Fire Technology

, Volume 54, Issue 1, pp 163–186 | Cite as

A Comparative Study on the Influence of Ventilation on Weather- and Fire-Induced Stack Effect in the Elevator Shafts of a High-Rise Building

  • Lin Xue
  • Shouqi Yuan
  • Qize He


This work assessed the impact of ventilation on both weather- and fire-induced stack effect in an 18-story high-rise office building. Elevator shafts are considered the main route of vertical air movement. Pressure distribution induced by cold weather within the elevator shafts was calculated theoretically. Computational fluid dynamics simulations of fire in the same high-rise building under different ventilation conditions were carried out with a fire dynamics simulator. It was found that ventilation exerted a more complex impact on fire than the weather-induced stack effect. For the weather-induced stack effect, the ventilation condition of the building only affected the height of the neutral pressure plane; in fire situations, it did not only affect the height of the neutral pressure plane in a similar manner to the weather-induced stack effect, but also influenced temperature and pressure distributions in the elevator shafts. The smoke movement and the distributions of temperature and pressure in elevator shafts are also learned. The smoke movement in high rises experienced four typical stages after ignition. The ventilation condition of the fire floor influences gas flow into elevator shafts, while that of the upper floors impacts the smoke rise speed in vertical shafts. When the stack effect finally reaches steady state, the gas temperature in the shaft decreases exponentially with height. Based on this assumption, a theoretical model was presented to characterize the fire-induced stack effect in typical high rises. Results showed that the model successfully predicts the pressure distribution in high-rise buildings.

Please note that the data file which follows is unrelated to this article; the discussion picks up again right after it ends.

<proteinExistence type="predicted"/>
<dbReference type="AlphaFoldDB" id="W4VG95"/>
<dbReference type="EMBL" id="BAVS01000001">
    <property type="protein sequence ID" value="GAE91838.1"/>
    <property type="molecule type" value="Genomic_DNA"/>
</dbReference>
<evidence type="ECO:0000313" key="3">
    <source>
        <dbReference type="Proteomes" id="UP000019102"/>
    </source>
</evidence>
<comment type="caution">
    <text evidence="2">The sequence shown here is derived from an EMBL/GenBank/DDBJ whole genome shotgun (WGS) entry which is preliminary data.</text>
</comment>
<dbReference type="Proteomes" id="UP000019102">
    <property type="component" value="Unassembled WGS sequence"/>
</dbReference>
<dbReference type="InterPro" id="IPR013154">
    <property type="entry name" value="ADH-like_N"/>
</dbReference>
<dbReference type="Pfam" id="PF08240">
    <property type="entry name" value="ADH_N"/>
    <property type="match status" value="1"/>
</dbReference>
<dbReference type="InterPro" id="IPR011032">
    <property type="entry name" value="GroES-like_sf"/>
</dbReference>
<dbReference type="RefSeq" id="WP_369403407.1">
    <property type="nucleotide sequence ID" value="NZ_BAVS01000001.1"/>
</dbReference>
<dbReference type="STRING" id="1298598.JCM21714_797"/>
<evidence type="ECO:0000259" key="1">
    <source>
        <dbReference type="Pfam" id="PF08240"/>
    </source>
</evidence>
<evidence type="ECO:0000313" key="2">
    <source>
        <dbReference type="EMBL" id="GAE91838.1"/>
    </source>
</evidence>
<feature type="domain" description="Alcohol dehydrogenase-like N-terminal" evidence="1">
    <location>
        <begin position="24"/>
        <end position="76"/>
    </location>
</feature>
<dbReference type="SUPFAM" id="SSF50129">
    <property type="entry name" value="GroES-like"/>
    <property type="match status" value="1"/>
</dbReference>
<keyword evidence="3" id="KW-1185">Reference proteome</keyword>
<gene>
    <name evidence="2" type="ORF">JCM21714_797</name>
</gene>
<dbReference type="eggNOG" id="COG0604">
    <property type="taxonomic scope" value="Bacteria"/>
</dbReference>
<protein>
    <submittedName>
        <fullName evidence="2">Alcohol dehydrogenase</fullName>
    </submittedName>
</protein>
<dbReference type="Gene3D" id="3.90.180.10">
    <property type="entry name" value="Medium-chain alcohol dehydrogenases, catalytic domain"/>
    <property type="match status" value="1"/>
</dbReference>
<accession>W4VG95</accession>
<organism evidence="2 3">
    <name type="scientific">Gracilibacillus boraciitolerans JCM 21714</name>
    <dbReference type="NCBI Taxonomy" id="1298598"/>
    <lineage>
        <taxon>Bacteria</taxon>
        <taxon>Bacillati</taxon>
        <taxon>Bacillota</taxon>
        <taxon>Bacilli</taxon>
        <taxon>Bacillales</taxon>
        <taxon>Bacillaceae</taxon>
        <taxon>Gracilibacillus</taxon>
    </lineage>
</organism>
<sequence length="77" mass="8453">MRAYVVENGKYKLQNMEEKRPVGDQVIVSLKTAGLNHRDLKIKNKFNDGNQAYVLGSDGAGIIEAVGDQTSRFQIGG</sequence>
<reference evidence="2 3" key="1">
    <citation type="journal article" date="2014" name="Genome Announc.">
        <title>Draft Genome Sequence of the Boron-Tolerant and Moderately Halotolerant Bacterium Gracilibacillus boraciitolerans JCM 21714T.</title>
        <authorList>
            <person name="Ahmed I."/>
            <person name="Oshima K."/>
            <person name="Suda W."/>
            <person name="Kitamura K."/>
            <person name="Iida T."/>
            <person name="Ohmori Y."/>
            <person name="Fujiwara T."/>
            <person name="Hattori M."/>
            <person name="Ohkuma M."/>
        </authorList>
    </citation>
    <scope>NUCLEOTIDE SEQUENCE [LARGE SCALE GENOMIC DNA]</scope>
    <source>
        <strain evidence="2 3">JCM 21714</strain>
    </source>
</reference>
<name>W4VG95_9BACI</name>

Stack effect High rise Fire Weather Elevator shaft 



The authors would like to thank Prof. Ofodike A. Ezekoye from the University of Texas at Austin for the help with the discussion. The present work was supported by the National Key Research and Development Program of China (Project No. 2016YFC0800600), National Natural Science Foundation of China (Project No. 51706046), and the Science and Technology Commission of Shanghai Municipality (Project Nos. 13231201500 and 17YF1402800).


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Copyright information

© Springer Science+Business Media, LLC 2017

Authors and Affiliations

  1. 1.Research Center of Fluid Machinery Engineering and TechnologyJiangsu UniversityZhenjiangChina
  2. 2.Shanghai Fire Research Institute of MPSShanghaiChina
  3. 3.Mechanical EngineeringUniversity of Texas at AustinAustinUSA

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